Tuesday, September 11, 2012

Whaling in Historic New Jersey

The Delaware Bay and the rivers of South Jersey have been a source of  food and economic sustenance to our region ever since it was the home of the Lenni Lenape Indians who traveled to the coast to fish and gather shellfish.

Peter Watson wrote from Perth Amboy in 1684 that, "the Indians in the summer, along with their wives come down the Rivers, in the Cannoas, which they make themselves of a piece of a great tree, like a little Boat, and there they Fish and Take Oysters."

All parts of the oyster and clam were utilized: Wampum, made out of the shells, was a common currency among the Indians.

We can learn much about New Jersey history by following, literally or via writing, the historic New Jersey Coastal Heritage Trail Route.

Image Nantucket Whaling Museum via capemay.com

The earliest recorded maritime-related industry in NJ was undertaken by the first settlers in Cape May Town, or Town Bank. It was started by whalers from New England who initially migrated south during the summer season. By the 1670s they had established a permanent residence there.

Whaling businesses such as Humphrey Hughes' Hughes and Company were established as early as 1666. Hughes, along with Nicholas Stevens of Boston and John Cooper of Southampton, were given the right to claim all beached whales.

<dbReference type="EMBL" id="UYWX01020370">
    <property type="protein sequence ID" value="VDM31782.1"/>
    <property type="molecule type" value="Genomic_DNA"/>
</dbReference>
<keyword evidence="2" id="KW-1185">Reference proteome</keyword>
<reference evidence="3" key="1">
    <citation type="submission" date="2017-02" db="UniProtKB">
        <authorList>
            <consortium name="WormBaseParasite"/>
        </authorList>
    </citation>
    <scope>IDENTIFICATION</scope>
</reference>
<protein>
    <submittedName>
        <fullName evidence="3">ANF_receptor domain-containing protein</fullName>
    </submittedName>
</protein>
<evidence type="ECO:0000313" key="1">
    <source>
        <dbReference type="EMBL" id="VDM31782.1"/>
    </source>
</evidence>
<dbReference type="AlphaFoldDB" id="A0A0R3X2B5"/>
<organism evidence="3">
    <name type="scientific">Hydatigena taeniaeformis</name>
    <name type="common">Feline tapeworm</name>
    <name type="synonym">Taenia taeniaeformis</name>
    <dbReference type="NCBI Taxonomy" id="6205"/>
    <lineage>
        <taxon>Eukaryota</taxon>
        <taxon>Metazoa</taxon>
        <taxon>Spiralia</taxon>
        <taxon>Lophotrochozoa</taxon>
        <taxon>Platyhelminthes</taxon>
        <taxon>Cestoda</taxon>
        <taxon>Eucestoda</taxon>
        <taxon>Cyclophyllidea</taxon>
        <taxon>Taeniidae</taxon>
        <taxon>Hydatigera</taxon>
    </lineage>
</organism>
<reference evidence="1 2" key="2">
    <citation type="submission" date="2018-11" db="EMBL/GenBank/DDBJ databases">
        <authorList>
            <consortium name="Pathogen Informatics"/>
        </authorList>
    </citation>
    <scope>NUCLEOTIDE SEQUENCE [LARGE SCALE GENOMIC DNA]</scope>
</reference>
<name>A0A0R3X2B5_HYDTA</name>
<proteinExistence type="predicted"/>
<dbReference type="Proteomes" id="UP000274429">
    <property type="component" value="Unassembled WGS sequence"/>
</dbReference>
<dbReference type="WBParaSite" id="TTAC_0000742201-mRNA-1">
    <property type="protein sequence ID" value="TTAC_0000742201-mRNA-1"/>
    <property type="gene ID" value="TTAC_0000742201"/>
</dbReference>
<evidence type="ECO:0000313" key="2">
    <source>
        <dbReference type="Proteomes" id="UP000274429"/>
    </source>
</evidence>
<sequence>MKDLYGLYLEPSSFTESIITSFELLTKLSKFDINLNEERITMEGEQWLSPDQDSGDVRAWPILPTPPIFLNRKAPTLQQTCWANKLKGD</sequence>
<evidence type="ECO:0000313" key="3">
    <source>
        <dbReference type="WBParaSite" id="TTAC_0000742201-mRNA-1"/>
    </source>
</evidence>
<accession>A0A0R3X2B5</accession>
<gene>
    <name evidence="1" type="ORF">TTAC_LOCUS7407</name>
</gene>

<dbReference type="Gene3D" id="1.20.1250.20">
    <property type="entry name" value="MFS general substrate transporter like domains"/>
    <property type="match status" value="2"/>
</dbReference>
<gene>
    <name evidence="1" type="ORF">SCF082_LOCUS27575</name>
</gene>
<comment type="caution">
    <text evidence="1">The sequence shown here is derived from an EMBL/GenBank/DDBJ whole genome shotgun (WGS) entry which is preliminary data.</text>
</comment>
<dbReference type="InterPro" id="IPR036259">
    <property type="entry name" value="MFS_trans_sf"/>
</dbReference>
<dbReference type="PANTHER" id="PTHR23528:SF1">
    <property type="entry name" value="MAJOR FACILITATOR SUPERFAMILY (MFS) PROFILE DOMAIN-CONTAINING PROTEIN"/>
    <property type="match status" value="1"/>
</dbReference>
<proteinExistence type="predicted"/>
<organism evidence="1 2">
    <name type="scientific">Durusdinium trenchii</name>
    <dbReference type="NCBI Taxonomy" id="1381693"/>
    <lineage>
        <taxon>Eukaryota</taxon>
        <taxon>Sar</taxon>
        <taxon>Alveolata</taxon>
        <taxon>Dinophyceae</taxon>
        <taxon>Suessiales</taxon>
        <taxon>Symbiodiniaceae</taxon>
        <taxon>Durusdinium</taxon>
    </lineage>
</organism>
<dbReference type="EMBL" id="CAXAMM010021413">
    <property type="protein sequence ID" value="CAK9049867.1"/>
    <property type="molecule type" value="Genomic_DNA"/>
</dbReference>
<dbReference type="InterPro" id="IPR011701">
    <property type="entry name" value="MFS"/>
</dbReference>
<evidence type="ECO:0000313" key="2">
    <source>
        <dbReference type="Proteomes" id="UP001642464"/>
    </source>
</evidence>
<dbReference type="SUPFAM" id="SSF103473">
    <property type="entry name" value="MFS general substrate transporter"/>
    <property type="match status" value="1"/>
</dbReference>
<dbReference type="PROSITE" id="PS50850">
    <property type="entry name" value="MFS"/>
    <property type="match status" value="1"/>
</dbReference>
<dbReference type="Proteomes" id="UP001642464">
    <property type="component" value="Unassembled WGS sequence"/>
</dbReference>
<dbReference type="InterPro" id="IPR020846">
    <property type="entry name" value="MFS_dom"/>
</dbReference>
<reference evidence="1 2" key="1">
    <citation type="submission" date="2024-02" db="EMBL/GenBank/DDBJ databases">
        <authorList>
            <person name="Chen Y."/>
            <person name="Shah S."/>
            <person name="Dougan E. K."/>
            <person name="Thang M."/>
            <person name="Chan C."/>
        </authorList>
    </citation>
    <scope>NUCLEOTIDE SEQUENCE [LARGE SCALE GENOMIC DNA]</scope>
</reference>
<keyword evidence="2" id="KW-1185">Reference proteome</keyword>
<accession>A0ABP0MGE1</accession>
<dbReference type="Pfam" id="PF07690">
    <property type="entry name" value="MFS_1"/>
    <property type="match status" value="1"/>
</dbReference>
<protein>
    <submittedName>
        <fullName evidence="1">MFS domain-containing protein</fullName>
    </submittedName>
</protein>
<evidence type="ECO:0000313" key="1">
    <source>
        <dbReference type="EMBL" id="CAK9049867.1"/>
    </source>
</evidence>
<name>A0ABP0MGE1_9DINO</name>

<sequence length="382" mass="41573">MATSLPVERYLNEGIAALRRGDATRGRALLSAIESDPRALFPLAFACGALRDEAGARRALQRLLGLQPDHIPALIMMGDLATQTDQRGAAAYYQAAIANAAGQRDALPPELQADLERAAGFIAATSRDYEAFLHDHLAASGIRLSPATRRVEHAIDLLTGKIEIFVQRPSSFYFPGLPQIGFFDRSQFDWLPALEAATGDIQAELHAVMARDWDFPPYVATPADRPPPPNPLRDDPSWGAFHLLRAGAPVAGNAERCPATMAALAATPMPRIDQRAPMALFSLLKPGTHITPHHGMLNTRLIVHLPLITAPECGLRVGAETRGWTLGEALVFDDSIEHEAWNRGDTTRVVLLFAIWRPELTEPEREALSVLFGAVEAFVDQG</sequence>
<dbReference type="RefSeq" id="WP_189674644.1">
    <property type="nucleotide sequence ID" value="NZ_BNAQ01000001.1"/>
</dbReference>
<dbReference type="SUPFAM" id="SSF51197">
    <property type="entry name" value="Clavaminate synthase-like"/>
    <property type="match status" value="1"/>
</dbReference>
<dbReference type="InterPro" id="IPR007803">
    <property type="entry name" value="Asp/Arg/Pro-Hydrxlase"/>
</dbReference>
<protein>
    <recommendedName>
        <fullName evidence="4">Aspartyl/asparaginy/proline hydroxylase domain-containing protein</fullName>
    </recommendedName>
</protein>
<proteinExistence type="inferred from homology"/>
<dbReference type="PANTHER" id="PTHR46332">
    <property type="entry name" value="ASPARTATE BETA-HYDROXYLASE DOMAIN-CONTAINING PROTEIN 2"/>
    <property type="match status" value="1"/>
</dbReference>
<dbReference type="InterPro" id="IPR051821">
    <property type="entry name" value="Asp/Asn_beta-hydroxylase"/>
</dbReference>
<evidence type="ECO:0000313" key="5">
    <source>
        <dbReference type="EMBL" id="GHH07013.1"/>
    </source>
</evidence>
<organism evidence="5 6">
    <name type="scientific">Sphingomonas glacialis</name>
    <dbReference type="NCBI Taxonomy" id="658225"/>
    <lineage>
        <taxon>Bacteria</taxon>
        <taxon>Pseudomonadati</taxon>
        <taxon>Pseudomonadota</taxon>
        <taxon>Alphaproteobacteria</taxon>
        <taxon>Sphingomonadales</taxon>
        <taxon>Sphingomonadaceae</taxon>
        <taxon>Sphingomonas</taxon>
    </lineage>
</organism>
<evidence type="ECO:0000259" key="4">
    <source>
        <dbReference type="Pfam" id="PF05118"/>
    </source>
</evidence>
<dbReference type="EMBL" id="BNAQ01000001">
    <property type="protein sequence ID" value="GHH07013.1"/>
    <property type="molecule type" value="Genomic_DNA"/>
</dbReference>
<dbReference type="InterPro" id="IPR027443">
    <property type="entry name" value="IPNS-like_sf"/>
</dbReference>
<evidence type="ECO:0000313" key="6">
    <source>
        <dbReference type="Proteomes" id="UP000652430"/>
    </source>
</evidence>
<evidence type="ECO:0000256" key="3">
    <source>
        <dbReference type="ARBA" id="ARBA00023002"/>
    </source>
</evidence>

Whale hunting was also a community effort. The whales were spotted from watch towers erected in the coastal towns. Upon sighting, six crewmen—a harpooner, boat-steerer, and four oarsmen—ran to the boats.

Although whaling today is seen as a cruel and environmentally unsound practice, in earlier times it was an economic powerhouse. And in a time when fossil fuels were not readily available, economy dictated that nearly all parts of the whale be used to some end.

Oil and bone was shipped to other colonies and Europe. Sperm oil, in particular, produced a clean and bright light, so it was used in domestic, street, and lighthouse fixtures; it was also an ingredient in soap, cosmetics, and lubricants. Bone was used in the manufacture of canes, whips, helmet frames, broom whistles, and as spines for corsets, umbrellas, and parasols. Bones and tissues were ground up and applied as fertilizer

But as early as 1700, the indiscriminate killing of cow whales caused the number of this species to decrease markedly. As a result, whalers turned to larger boats to take them farther off the coast for the hunt. This shift caused some jersey coast settlers to turn to cattle raising, farming, and trapping.

Whaling continued into the late 1700s with the last whaling transaction recorded in 1775 pertained to the leasing of Seven Mile Beach by Aaron Leaming to whalemen for thirty days.

Today, the Cape May County Museum displays whaling gear as a reminder of the once-thriving local industry.

SOURCE: Check out the history e-library on the National Park Service website.

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